What is Harm Reduction?

With harm reduction being at the heart of everything we do as individuals and at service level when it comes to working with people who use drugs, we at Hep C U Later have been discussing harm reduction and the bigger picture.  Hep C U Later is in part, commissioned to support NHS Addiction Provider Alliance services reach the micro-elimination of Hepatitis C, while this is an essential element of harm reduction, the wider harm reduction agenda encompasses so much more.

With this in mind, Hep C U Later have decided to launch the “Harm Reduction Series” of blogs, podcasts and resources, including contributions from leaders in the field from across the sector.

In the first piece in the series we have invited three leaders from within the harm reduction field who are recognised locally and nationally for the work they do within their area of work.

We asked each of our guests “What is Harm Reduction?”

The first contributor has been at the cutting edge of harm reduction for over 15 years and has championed the harm reduction agenda at both local and national levels, including pioneering work to put Naloxone on the UK harm reduction map and being chair of the National Needle Exchange Forum.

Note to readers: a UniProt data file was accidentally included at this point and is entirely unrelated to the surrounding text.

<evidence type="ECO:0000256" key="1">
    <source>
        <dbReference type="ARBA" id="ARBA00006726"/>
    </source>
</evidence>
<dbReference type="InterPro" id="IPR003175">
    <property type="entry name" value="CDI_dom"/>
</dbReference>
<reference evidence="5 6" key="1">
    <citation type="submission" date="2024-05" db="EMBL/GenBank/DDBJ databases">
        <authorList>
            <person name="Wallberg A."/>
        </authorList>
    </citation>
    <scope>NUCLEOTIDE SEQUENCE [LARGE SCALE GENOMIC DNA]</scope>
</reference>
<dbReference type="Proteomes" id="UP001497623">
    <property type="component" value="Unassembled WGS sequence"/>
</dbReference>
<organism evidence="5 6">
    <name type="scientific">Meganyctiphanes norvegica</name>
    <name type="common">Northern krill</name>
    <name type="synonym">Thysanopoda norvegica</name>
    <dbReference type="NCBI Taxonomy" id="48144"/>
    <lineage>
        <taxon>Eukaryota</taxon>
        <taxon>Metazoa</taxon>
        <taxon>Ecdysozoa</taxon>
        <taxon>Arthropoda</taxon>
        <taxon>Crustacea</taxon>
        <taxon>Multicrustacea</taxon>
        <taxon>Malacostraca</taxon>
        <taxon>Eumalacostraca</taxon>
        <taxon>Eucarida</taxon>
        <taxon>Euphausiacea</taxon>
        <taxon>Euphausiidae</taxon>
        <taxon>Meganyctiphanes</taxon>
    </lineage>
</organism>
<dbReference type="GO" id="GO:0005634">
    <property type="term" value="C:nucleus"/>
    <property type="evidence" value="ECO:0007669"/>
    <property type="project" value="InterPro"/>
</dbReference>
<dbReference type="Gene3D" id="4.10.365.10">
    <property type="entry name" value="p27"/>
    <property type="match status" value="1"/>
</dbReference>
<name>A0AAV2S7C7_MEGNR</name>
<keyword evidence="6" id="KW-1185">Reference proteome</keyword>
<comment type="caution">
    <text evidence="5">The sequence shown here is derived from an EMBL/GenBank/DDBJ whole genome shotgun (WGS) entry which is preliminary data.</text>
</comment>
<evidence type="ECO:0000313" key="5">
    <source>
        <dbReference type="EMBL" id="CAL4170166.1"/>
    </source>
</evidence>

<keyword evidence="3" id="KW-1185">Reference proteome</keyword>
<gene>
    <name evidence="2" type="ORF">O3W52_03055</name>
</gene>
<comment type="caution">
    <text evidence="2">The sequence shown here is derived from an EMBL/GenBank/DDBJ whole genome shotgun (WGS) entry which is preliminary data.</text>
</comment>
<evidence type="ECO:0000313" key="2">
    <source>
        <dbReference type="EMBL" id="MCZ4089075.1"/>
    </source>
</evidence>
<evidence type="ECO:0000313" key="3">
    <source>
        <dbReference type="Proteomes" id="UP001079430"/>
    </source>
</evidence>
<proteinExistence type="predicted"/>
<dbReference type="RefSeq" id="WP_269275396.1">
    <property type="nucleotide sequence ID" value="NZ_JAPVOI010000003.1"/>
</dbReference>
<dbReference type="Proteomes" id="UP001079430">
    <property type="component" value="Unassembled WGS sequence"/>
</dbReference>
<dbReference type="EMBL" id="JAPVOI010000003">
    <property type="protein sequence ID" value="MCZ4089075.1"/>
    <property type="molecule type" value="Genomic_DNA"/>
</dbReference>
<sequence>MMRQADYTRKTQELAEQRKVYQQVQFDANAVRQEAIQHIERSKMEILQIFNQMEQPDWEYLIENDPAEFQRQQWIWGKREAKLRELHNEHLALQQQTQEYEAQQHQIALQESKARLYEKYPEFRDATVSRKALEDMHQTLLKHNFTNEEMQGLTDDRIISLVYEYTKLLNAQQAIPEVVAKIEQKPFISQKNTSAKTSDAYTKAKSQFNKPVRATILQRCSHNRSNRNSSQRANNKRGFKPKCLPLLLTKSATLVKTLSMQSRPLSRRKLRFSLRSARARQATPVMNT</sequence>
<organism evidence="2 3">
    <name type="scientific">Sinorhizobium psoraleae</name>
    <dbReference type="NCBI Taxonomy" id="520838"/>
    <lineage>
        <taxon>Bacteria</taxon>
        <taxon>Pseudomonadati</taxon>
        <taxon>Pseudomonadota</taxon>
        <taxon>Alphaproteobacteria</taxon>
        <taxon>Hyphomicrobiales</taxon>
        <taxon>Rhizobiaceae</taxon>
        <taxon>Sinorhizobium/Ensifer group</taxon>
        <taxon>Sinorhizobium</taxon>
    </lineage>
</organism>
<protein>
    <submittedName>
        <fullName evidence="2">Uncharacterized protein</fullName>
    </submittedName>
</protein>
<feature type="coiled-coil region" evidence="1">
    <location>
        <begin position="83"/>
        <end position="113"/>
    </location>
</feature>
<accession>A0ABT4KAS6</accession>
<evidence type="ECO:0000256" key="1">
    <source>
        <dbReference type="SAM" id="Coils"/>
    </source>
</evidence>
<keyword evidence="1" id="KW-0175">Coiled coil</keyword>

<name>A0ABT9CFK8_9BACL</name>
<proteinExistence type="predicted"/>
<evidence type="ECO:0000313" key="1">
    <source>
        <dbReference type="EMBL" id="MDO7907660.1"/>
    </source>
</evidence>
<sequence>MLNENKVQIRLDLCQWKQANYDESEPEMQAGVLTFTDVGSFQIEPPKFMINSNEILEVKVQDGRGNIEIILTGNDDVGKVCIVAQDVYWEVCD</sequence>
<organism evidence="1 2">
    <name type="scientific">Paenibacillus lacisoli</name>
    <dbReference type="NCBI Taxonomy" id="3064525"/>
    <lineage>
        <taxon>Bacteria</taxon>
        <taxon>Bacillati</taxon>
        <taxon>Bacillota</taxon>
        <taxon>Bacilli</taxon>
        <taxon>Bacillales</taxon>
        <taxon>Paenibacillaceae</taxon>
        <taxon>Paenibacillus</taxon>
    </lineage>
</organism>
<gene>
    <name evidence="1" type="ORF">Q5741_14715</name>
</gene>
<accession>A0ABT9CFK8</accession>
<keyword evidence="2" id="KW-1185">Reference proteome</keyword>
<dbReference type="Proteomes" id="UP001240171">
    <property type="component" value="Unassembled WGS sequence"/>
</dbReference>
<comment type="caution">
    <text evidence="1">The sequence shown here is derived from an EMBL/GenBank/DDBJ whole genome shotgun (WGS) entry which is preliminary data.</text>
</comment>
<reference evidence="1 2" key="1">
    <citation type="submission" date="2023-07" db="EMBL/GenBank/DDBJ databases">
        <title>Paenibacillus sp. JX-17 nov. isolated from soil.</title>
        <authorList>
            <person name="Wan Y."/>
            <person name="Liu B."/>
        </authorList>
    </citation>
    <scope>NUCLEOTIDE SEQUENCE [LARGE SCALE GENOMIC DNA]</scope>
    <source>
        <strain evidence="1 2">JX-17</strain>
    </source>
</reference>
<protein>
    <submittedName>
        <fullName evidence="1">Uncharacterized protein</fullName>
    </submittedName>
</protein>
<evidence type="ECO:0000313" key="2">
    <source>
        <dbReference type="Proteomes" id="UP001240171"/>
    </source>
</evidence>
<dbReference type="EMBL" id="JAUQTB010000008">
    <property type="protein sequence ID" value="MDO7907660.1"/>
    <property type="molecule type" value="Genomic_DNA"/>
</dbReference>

Philippe Bonnet; Outreach and pharmacy testing manager Hepatitis C trust, Birmingham and West Midlands

“Harm Reduction is not new and has been all around us for decades, in one way or another. Think of seat belt wearing campaigns, various signage in our towns and roads, warning of potential danger, be it falling objects from a building site, speed limitation, dangerous road bends, slippery surfaces, it’s all around us!

When we talk about Harm Reduction in regard to drug use, it should be at the core of every service. Harm Reduction is about meeting people where they are at. Harm Reduction does not shame or judge people and does not expect them to cease using. It is about helping people “keep their heads above the water” until they are ready, and willing to change. It is about making sure individuals are, first of all, alive; then, enabling them to make healthier choices, hopefully with all their limbs, without Blood Borne Viruses and without too many health complications. Harm Reduction is about love, compassion and preservation of life, without judgement. Harm Reduction needs to be embraced, promoted and valued.“

Our second guest contributor is very well know across drug and alcohol services nationally with impeccable knowledge of everything drug and alcohol related, Kevin has an extensive history of working in front line services as a practitioner but in later years is known for his excellent training packages that he delivers to drug and alcohol services across the sector.

Kevin Flemen; KFX Training and Consultancy Specialist (www.kfx.org.uk)

“Harm reduction is all that most people who use drugs need to keep them safe; it’s the knowledge and tools to help avoid inadvertently doing something dangerous.

Harm reduction may be an early step on a path for people not ready, able or seeking to stop using. Harm reduction can help keep people alive, because all lives matter.

Harm reduction helps reduce damage, so that lives can be lived more fully without reduction in capacity or ability.